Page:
Anti-corruption candidate Bernardo Arévalo, from the progressive Movimiento Semilla party, won Guatemala’s presidential election on Sunday, beating former first lady Sandra Torres in a race marred by fears of democratic backsliding.
Speaking to reporters shortly after preliminary election results showed him winning a majority, Arévalo said the people have “spoken loudly.”
“What the people are shouting at us is: ‘Enough of so much corruption’ – This is a demonstration of the change of mind that we are witnessing in Guatemala,” he said. “Guatemalans today have hope and we are celebrating in the streets the recovery of the sense of hope in our country.”
Arévalo won 58.01% of the vote compared to Torres’ 37.24%, according to official data from the Supreme Electoral Tribunal.
It marks a stunning win for the former diplomat who reinvigorated a race that has been plagued by controversy after the state disqualified opposition candidates who spoke out against corruption – drawing concerns from rights groups and Western allies.
“Corruption is a phenomenon that has penetrated the different institutions of society and has infiltrated the different spaces. Our task will be to recover those spaces,” Arévalo said Sunday.
The president of the electoral tribunal, Irma Palencia, said during a press conference on Sunday night that “today, the people voice’s spoke,” as it became apparent that Arévalo had won by a large margin.
Guatemala’s President Alejandro Giammattei congratulated Arévalo for his win in a post on X, saying he would “extend the invitation to start the ordered transition the day after the results are official.”
The center-left politician Arévalo tapped into widespread public discontent with his promises to curb crime and corruption, tackle malnutrition, and bring growth to a country that has one of the highest levels of inequality in the region.
Achieving those goals won’t be easy for Arévalo, whose father was the country’s first democratically elected president, as Congress is set to be largely controlled by establishment parties, including Torres’ Unidad Nacional de la Esperanza (UNE).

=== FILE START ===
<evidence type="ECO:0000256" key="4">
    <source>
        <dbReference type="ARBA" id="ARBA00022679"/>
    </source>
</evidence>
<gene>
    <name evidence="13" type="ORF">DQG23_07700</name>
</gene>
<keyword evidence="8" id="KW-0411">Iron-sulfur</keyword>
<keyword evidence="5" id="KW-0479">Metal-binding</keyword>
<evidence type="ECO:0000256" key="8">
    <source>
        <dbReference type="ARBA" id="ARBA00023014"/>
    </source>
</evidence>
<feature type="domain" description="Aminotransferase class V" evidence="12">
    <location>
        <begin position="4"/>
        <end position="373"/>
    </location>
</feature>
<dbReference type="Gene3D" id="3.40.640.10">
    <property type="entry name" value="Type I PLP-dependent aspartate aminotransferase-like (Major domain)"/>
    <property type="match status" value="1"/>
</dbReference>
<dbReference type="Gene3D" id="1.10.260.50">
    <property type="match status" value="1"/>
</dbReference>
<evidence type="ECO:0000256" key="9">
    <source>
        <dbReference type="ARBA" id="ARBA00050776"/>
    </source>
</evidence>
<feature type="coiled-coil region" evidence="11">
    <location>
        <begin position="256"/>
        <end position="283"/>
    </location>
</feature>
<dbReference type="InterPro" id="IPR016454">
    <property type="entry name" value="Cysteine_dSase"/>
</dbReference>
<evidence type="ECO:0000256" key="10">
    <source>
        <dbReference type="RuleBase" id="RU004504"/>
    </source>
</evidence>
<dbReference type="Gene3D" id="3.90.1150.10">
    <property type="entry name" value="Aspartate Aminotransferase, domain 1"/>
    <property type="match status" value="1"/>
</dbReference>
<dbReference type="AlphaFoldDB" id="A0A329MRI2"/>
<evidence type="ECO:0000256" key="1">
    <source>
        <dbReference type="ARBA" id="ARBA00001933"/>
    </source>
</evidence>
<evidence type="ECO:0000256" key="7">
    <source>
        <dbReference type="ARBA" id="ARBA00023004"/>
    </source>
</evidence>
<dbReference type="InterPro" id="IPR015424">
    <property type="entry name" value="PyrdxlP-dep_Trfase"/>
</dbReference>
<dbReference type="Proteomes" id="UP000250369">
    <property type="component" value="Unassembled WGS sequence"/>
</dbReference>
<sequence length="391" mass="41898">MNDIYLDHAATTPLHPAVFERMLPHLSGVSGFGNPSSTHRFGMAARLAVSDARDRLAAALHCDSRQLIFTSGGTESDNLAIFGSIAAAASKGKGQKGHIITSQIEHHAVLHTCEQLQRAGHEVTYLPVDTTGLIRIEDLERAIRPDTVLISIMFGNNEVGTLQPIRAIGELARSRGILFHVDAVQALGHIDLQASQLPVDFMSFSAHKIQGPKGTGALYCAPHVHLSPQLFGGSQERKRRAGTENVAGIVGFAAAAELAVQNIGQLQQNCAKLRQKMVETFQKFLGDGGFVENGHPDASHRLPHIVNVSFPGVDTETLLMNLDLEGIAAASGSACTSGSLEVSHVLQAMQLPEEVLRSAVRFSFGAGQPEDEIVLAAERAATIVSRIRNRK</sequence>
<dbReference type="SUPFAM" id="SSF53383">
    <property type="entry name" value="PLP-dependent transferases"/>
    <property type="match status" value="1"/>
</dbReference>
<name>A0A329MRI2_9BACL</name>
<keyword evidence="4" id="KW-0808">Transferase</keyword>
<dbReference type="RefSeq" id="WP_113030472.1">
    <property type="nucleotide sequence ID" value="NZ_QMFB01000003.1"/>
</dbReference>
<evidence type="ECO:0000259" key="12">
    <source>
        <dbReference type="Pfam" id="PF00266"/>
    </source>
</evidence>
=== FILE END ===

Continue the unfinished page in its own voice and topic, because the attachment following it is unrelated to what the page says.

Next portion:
UNE questioned the results in a statement Monday. “The UNE Party is respectful of the Rule of Law, and we will establish a final position when the results are clarified with total transparency, as we have been demanding regarding the use of the Preliminary Electoral Results Transmission System (TREP),” the statement read.
“Let us remember that the Supreme Electoral Tribunal never clarified why it endorsed the irregular use of a parallel system for the Departmental Electoral Board of the Central District and Department of Guatemala, used during the first electoral round and which failed in other countries.”
The party added that it regretted that international observers have never spoken out to review the alleged irregularities.
The Electoral Observation Mission of Guatemala observed the elections over the weekend and reported no irregularities.
Several losing parties denounced irregularities after the first round of elections on June 25.
Attempts at disqualification
Analysts cautioned there could also be attempts to undermine the victory by Arévalo.
There were previous efforts by state actors to disqualify him after his surprise second place finish during the first round of voting in June.
A Guatemalan court suspended his Movimiento Semilla party on the request of Rafael Curruchiche, who heads the Special Prosecutor’s Office Against Impunity and is on the US State Department’s Engel List of “corrupt and undemocratic actors.”
Curruchiche said they were investigating Movimiento Semilla for allegedly falsifying citizens’ signatures – a claim Arévalo has denied.
His win comes as regional observers say rising kleptocracy, graft and weakening rule of law have exacerbated inequality in the Central American country, driving thousands of Guatemalans to move to the United States in recent years.
The situation worsened after a United Nations-backed anti-corruption commission, known as CICIG, credited for assisting in hundreds of convictions, was dissolved in 2019, rights groups say.
Prosecutors and judges associated with the commission were arrested and investigated and many have since fled the country. The ensuing years have seen high rates of poverty and malnutrition.
Members of the media who have opposed corruption in their reporting have also faced legal consequences. This year, prominent Guatemalan journalist José Rubén Zamora was sentenced to six years in prison for money laundering, in a ruling press groups described as an attack on free speech.